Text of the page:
Wave energy is another renewable technology waiting to break through. One main challenge is that about 35%–50% of WEC (wave energy converter) costs come from the device structure alone. Researchers at NREL are experimenting with variable geometry, changing the shape of the WEC so that in more energetic seas the structural loads are controlled. In turbulent seas the excess load can easily be shed, while when the seas are quiet the maximum energy is converted. The components range from rigid pieces that can be opened or closed to flexible bags filled with air or water that can inflate or deflate. They’ve gone further, to model deep water WECs to take advantage of higher peaks and troughs, as well as extend their geographical range. Valuable lessons are also being learnt about deep water foundations from the growing offshore wind industry. Wave energy is particularly attractive to the U.S. where 50% of the population live within 50 miles (80km) of the shoreline. And not just the U.S.: about 40% of the world’s population lives within 100km of the coast.
Sustainable, plentiful wave energy holds vast potential for powering the lives of millions of Americans, with 50% of the U.S. population living within 50 miles of the shoreline; however, wave energy converters (WECs) are still in the early stages of technological development relative to more mature renewable energy alternatives.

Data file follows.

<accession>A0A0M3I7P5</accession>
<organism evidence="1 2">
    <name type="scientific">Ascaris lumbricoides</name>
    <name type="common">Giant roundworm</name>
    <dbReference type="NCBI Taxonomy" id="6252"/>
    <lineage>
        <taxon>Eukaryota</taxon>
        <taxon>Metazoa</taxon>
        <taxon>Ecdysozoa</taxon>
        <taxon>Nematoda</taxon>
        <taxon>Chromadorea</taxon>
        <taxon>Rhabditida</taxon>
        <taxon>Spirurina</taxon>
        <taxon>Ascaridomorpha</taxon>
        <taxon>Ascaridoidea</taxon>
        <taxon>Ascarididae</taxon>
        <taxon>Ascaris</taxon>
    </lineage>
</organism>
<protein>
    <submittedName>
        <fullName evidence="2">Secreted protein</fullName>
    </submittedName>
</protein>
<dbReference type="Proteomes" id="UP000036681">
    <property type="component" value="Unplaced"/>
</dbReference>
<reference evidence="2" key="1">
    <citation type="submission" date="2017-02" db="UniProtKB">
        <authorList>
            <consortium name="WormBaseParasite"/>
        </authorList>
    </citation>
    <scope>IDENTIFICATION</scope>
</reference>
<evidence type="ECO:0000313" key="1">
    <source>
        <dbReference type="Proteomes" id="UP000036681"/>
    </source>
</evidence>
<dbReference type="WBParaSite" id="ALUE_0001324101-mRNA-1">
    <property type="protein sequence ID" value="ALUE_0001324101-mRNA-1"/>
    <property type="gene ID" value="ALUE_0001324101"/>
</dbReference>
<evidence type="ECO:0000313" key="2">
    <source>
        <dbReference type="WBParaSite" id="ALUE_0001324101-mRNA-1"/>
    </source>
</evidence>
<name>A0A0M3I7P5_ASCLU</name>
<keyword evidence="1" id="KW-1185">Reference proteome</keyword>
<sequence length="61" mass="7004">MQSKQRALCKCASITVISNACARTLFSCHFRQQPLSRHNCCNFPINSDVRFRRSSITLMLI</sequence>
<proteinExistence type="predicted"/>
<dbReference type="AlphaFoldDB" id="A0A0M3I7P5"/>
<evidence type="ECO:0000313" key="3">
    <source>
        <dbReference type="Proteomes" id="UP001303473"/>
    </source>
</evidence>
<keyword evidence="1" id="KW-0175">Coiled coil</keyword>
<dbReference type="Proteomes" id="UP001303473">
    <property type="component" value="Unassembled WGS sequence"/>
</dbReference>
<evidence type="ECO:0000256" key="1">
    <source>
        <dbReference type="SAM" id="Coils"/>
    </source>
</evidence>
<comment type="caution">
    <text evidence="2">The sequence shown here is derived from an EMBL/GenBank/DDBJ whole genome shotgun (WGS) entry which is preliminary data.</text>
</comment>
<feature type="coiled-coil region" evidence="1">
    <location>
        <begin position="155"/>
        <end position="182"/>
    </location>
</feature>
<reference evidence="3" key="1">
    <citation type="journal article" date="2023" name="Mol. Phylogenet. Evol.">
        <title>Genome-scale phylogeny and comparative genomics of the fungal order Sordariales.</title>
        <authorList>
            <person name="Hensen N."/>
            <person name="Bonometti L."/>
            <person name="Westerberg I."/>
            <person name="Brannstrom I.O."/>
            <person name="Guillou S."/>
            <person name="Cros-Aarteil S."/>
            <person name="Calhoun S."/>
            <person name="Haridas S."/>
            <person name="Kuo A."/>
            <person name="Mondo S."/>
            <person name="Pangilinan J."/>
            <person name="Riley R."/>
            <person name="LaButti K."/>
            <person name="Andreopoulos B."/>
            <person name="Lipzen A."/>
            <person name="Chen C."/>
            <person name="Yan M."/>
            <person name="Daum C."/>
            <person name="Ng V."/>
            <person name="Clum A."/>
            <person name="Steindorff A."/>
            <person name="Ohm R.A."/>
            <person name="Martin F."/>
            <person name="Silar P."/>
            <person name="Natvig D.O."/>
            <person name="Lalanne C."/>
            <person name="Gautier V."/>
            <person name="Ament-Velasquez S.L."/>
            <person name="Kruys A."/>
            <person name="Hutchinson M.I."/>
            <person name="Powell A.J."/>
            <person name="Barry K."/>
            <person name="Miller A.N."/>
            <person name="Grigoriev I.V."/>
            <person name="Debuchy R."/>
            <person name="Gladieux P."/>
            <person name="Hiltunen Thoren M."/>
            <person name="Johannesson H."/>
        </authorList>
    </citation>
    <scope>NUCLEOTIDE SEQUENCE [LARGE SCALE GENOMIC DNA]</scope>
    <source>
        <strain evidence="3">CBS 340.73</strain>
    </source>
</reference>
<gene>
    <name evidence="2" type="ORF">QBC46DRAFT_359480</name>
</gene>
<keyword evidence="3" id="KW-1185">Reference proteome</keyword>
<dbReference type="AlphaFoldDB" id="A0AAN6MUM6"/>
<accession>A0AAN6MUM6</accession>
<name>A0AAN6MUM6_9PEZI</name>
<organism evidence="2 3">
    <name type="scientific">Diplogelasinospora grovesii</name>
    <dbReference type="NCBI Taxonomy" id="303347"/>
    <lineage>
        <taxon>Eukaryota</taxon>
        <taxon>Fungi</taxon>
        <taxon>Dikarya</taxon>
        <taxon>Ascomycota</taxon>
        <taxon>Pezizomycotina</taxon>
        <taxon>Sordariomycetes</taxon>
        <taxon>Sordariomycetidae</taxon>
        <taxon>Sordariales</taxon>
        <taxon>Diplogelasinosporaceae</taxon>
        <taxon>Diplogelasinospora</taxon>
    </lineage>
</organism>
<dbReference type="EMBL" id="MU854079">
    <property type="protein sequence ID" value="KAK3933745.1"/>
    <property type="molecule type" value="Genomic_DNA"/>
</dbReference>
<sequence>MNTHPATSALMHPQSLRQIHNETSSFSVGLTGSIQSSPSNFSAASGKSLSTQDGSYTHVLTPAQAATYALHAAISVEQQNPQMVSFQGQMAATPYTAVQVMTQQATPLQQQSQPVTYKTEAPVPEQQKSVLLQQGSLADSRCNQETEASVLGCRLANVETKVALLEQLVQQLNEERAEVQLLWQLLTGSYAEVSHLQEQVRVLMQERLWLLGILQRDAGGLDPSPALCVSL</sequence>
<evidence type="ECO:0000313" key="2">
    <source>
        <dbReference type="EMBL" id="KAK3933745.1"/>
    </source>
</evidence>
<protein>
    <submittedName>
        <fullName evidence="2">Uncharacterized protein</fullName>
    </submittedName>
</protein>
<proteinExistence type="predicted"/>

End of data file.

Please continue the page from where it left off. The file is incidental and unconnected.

A major challenge currently facing the technology is the achievement of cost competitiveness. Because they must be designed to be robust enough to withstand large wave loads and unforgiving sea states, about 35%–50% of WEC costs can be attributed to device structural costs alone. Reducing the structural cost of WECs and increasing energy capture are two paths toward reducing wave energy’s levelised cost of energy (LCOE), thereby increasing its attractiveness as a major renewable energy source.
Researchers at the National Renewable Energy Laboratory (NREL) are rethinking WEC designs to provide a new pathway for the development of next-generation cost-competitive systems. The incorporation of variable-geometry components may hold the key to the elusive combination of increased energy capture and reduced structural costs. Using variable geometry, the shape of the WEC can be changed so that in more energetic sea states the structural loads are controlled, allowing extended power production.
Variable geometry, reliable control
What sets variable-geometry WECs apart from other types of wave energy devices? In a word, control.
Most traditional WEC designs consist of a fixed-geometry hull and generally possess a singular means of operational control: the generator, or power take-off. The introduction of variable geometry into WEC designs would add a second control knob to the system, similar to blade pitch control in a wind turbine.
This secondary means of control would allow for operational adjustment in a variety of sea states, so the device can fine-tune to shed load in large-to-extreme sea states or increase power absorption in low-to-moderate sea states. These variable-geometry components could provide an opportunity to control the device hydrodynamics.
Because of the additional control they offer, variable-geometry WECs can be optimised for greater energy capture, improved efficiency of operation, and ultimately, more cost-competitive wave energy.
Evaluating three types of WECs
To evaluate the power absorption and load-shedding control of variable-geometry-enabled devices, NREL researcher Nathan Tom and his team explored the possibilities of incorporating the design methodology into three types of WECs:
- A submerged pressure differential plate design
- A two-body hinged raft attenuator design
- A two-body point absorber with a variable-geometry heave plate design